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Updated: 14 Feb 2022

Underfloor heating costs and installation

Find out how much underfloor heating costs, how it will affect your home and what to expect from a typical installation.
Paula Flores

How much you pay for underfloor heating varies dramatically depending on which type you choose, whether it will be installed in a new room or retrofitted to an existing room, and how your home's floors are constructed.

To give you an idea of how much you can expect to shell out upfront, we've worked with RICS (the Royal Institution of Chartered Surveyors) to calculate likely costs for different scenarios.

We've also spoken to Which? members who have underfloor heating to ask them about how the running costs of underfloor heating have affected their energy bills.

Types of underfloor heating

There are two types of underfloor heating:

  • Electric underfloor heating is cheaper to buy and have installed. You can even install some types yourself, although you'll need a qualified electrician to connect it. But it's typically more expensive to run than water-based systems, due to the high cost of electricity.
  • Water underfloor heating is cheaper to run than electric systems, but it's more expensive to install and it's advisable to get professionals to do it. Water systems are more efficient than electric systems, especially in larger areas.

Underfloor heating installation costs

The table below shows how much you can typically expect to pay to buy and install water or electric underfloor heating in several rooms in different types of property, based on data supplied by the Royal Institution of Chartered Surveyors. 

Which? members can log in now to unlock the exclusive information in the tables. 

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Water underfloor heatingFromTo
Electric underfloor heatingFromTo

Regardless of your situation and the type of underfloor heating you want, we recommend getting at least three installers to come to your home to give you a quote, which should be free of charge. They can also advise you as to the best type of underfloor heating system for you, the wattage you will need, what insulation you will need below the floor and which flooring type is best. 

If you're looking for an installer in your area, you can use our Trusted Traders search tool below. All Trusted Traders have been through our rigorous background checks.

Can you install underfloor heating yourself?

You may be tempted to keep costs down by installing underfloor heating yourself. Whether this is a good idea depends on your DIY experience and the type of underfloor heating. Electric systems are fairly straightforward to lay for confident DIY-ers (though you'll need an qualified electrician to wire the system up to your electricity supply). Water systems can be complicated, though, so we'd recommend using a professional.  

Regardless of the type of system you're thinking of, we'd suggest getting a professional in to look at the floor type and assess what's needed to make it level and insulated, before going ahead. This should ensure you have the right heating system for your needs.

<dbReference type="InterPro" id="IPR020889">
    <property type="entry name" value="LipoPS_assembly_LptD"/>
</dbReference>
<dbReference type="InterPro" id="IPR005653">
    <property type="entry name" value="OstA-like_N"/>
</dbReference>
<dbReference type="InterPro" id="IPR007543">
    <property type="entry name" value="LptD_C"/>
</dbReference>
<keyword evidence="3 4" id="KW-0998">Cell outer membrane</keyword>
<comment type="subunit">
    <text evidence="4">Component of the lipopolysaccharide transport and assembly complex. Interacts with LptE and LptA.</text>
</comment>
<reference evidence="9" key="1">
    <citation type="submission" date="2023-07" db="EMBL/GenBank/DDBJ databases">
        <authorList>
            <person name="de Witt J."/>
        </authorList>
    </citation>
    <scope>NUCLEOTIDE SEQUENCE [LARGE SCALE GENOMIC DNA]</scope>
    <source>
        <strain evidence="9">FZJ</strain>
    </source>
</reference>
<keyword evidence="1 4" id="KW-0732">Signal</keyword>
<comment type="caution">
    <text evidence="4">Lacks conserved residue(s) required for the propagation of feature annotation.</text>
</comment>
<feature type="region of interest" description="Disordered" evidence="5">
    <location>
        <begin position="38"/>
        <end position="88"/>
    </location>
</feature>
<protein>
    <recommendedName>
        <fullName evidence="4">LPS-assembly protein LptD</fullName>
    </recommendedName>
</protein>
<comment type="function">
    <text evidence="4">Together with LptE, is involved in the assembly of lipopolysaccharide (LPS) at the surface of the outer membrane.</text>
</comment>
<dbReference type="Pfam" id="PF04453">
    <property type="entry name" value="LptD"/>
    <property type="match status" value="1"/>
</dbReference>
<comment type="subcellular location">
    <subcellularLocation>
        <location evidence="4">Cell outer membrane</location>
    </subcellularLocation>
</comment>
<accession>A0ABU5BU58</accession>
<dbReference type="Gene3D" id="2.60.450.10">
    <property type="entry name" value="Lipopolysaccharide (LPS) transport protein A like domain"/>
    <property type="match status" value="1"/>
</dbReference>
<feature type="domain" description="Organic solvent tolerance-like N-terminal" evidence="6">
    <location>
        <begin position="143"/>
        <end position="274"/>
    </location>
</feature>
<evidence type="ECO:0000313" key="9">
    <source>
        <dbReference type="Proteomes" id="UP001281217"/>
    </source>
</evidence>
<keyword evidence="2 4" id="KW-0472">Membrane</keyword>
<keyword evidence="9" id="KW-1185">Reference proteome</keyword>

If you do install underfloor heating yourself, make sure you get clear installation instructions from the company you're buying it from, and follow them closely. That way you're less likely to damage the system. And test it thoroughly to make sure it's working properly before you lay the flooring over the top. 

Head to our electric underfloor heating and water underfloor heating guides to find out more on installing these systems and the associated costs.

Where to buy underfloor heating

If you're having underfloor heating professionally installed, the trader may take the lead on sourcing and supplying the equipment required. If you're installing it yourself, or buying your own kit for a professional to install, there are a number of retailers that sell underfloor heating, including both specialist heating stores and plumbing and DIY stores. 

Remember that prices will vary depending on your home's existing insulation, the type and size of room, how much work needs to be done to prepare the floor, and the flooring you'll be laying on top.

If you're shopping online, make sure you know your rights and only hand over your money to reputable retailers

Here is a selection of popular retailers that stock underfloor heating: 

  • Amazon - Sells a variety of underfloor heating products, including kits for electric and water systems, electric underfloor hearing mats, and thermostats.
  • Screwfix - Offers a selection of water and electric underfloor heating equipment, plus thermostats and insulation boards.
  • The Underfloor Heating Store - This underfloor heating specialist sells a wide range of electric and water systems, thermostats and insulation boards.
  • Toolstation - Sells a selection of wet and electric underfloor heating equipment.
  • Topps Tiles - Offers electric underfloor heating and thermostats designed primarily for use under tiled floors.
  • Victorian Plumbing - Its range mainly comprises electric underfloor heating and thermostats.
  • Wickes - Stocks electric underfloor heating wires and mats, primarily from manufacturer ProWarm, plus insulation.  

Discover which retailers are rated highly by Which? members with our guide to the best and worst shops.

What can affect the price of underfloor heating?

There are a number of factors that can affect the cost of buying and installing underfloor heating, which we've summarised below. 

Heating source

If you're getting a water system, it will need to be connected to whatever powers your heating (for example, a boiler). The cost of installation will likely be higher if your heating system is far away from the room the underfloor heating is being installed in, or it's difficult to run pipes to it.

Some installers we've spoken to have mentioned that the type of heating system you have can also affect the cost, as it will determine how powerful the underfloor heating system needs to be. There is also a chance that you will need adjustments made to your boiler or, in some cases, even need a brand new system if your current one is old and inefficient.

Regardless of your reason for doing so, if you're looking to replace an old and worn-out boiler, use our advice on buying the best boiler to choose one that won't let you down. 

Multi-zone heating